Jameis Winston bound onto the stage at the Best Buy Theater in the heart of Times Square, a group of 24 past Heisman Trophy winners behind him. The newest member of the fraternity shook hands with the likes of Johnny Lattner, Paul Hornung and Archie Griffin, flashing a broad smile as he took the podium.
The span of a career, at Florida State and beyond, will decide how the Florida State quarterback shoulders the weight of being a Heisman winner. But we’ve already seen him deal with a far more difficult situation on the path to winning it.
“I trusted in the process that evaluated facts and truth would deliver positive outcomes,” Winston said in a speech in which trust was the central subject.
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That the redshirt freshman won was of no surprise, amid a trophy chase that saw candidates fall in droves and another, Auburn’s Tre Mason, who would join the race too late to make a serious challenge. Winston was, for all intents and purposes, the only logical option.
He led the Seminoles to a spot in the BCS title game opposite Auburn, boasts an FBS-best 190.1 pass efficiency rating while throwing for 3,820 yards and 38 touchdowns, both NCAA freshman records.
All that was in doubt was the margin of victory for the player who is now the youngest winner in history at 19 years, 342 days, and its there that any hang-ups played out in tangible numbers.
Winston won by 1,501 points over Alabama QB AJ McCarron (704), while Northern Illinois QB Jordan Lynch was third (558), Boston College running back Andre Williams fourth (470), last year’s winner, Texas A&M QB Johnny Manziel fifth (421) and Mason sixth (404).
It was a sizable win, with Winston receiving 79.2 percent of the maximum possible points Winston received ranking seventh all time, just below O.J. Simpson’s 80.6 percent in 1968.
Considering Winston was such an overwhelming favorite it’s surprising he didn’t win by a wider margin, though that may have had its root in voters not willing to get behind him amid legal troubles.
The investigation Winston found himself in, accused of sexually assaulting a former Florida State student last December, ended with him not being charged. The timing of the State Attorney’s press conference to say as much came five days before Heisman ballots were due, paving the way for Winston to win without controversy swirling.
Still, there may have been voters who didn’t feel they could vote for him with a clear conscience as he failed to appear on 115 of the 928 ballots.
*In full disclosure, Winston earned this writer’s vote, with Mason second and McCarron third.*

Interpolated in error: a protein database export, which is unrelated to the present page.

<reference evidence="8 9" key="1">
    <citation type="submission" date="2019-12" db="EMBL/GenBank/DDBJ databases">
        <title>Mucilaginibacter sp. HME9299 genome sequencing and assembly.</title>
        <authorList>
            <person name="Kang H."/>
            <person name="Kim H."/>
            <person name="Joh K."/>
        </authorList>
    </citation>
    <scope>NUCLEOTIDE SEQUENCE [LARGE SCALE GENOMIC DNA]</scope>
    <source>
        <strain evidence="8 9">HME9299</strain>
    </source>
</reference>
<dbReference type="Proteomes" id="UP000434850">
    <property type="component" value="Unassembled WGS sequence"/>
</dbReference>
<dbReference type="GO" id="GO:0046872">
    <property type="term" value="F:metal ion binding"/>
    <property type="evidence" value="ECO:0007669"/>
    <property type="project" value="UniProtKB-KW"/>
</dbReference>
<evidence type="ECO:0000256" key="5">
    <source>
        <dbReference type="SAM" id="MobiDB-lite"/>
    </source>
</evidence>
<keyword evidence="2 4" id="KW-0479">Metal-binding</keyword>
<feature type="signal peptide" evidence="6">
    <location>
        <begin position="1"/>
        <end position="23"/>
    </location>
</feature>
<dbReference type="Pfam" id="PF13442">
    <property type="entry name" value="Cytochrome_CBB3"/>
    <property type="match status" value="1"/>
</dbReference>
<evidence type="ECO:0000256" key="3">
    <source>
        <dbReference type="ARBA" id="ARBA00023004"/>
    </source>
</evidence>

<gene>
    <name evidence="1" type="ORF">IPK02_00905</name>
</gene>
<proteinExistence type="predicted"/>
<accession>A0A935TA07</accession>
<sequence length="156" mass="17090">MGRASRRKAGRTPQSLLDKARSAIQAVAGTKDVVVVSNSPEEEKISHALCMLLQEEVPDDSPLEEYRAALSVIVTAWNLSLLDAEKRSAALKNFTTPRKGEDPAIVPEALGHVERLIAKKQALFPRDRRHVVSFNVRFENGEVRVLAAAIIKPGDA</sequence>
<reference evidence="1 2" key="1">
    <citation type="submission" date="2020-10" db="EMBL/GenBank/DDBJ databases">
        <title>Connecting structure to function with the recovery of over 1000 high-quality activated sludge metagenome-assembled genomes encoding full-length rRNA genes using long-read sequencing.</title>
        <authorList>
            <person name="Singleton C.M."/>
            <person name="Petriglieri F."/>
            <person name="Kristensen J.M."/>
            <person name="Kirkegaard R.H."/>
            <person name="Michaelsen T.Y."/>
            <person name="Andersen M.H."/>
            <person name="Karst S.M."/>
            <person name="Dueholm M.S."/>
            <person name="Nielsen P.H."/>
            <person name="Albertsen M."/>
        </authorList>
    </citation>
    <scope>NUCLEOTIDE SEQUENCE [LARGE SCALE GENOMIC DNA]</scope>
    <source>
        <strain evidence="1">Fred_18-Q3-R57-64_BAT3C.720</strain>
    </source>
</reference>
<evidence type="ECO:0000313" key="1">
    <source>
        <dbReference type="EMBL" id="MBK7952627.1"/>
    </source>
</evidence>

Even after he had been cleared, the probe became part of Winston’s narrative, following him to New York City while he was taking part in Friday’s activities with the other six finalists.
Over 1,100 miles from Manhattan, attorney Patricia Carroll, the lawyer for Winston’s accuser held a 90-minute press conference. She blasted the investigation and the Tallahassee Police Department’s handling of the case and the treatment of her client.
“The bulk of the investigation was into the rape victim,” Carroll said. “I’m looking at an investigation of a rape victim, not a rape suspect.”
Winston, during his pre-Heisman availability Friday, told reporters “I knew I could respect the process and eventually be vindicated.”
The case is closed, and now a BCS title game date with Auburn awaits, as do a whole new set of expectations on and off the field.
Of that, Manziel can attest.
The Aggies QB, in a testament to just how difficult it is to one-up yourself, threw for more yards and TDs this season (3,732 and 33, respectively) than he did through his bowl game last year (3,706 and 26) — and he finished fifth. That ties Tim Tebow in 2009 for the lowest finish of any former winner who was invited to the ceremony.
It was fitting that Manziel, college football’s fist star of the social media age, was on hand for the crowning of the next one, coming up on stage after Winston’s speech and giving him a hug before Manziel joined the rest of the past winners.
The Seminoles QB will be the ninth Heisman winner to return to the following season, but only one of them ever dealt with their every move being news, their every tweet the foundation for a news cycle and that was Manziel. He’s the only one who fully grasps what awaits Winston. But if anything positive came out of the investigation, it’s that there’s no question that Winston can remain poised on the field with chaos swirling off it.
It was almost prophetic this summer when Winston, who had yet to attempt a pass in college, was asked whether he could handle the spotlight. “If I ever get Manziel disease, I want all of you to smack me in the head with your microphones,” he told reporters.
Reminded of that comment after the Seminoles’ 51-14 rout of then-No. 3 Clemson on Oct. 19, a performance that thrust him to the top of the Heisman conversation, Winston only laughed.
Famous Jameis isn’t Johnny Football. Like Manziel he dealt with a scandal and Winston followed him as the award’s only redshirt freshmen winners. But while Manziel claimed the Heisman and afterward became TMZ fodder, saying at July’s SEC Media Days “I’m still going to life live to the fullest,” Winston’s case is very different.
Crowned despite controversy, Winston won’t be afforded the same leash Manziel had. He earned the Heisman on the field; now, he’ll need to show he’s ready to live up to the trophy off it.